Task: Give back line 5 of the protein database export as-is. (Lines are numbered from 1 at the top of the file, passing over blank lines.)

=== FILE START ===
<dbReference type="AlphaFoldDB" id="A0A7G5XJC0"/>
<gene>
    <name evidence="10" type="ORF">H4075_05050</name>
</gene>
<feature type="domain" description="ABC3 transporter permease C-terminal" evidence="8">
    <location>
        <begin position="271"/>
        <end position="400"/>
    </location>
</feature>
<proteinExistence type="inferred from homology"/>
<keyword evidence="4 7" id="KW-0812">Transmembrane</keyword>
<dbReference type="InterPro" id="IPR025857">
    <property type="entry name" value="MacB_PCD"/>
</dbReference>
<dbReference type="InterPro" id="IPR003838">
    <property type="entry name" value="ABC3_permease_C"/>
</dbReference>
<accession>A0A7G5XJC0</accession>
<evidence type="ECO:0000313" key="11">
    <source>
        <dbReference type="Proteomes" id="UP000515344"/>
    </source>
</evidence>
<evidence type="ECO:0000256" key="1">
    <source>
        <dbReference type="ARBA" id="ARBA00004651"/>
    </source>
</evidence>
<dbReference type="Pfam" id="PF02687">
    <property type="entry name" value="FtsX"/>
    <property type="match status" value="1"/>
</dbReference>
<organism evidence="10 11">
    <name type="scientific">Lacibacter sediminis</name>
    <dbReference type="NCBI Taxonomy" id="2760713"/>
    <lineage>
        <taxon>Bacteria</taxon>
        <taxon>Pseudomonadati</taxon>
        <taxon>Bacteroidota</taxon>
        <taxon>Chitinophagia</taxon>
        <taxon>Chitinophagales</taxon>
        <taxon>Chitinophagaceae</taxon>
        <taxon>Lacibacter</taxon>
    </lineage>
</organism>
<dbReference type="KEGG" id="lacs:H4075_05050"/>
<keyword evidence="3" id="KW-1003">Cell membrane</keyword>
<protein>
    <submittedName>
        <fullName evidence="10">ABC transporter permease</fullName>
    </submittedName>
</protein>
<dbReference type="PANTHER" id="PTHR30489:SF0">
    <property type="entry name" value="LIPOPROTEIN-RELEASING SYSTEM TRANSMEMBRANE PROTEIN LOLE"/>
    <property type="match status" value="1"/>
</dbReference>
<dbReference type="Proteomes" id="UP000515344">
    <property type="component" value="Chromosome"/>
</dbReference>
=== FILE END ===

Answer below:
<feature type="domain" description="ABC3 transporter permease C-terminal" evidence="8">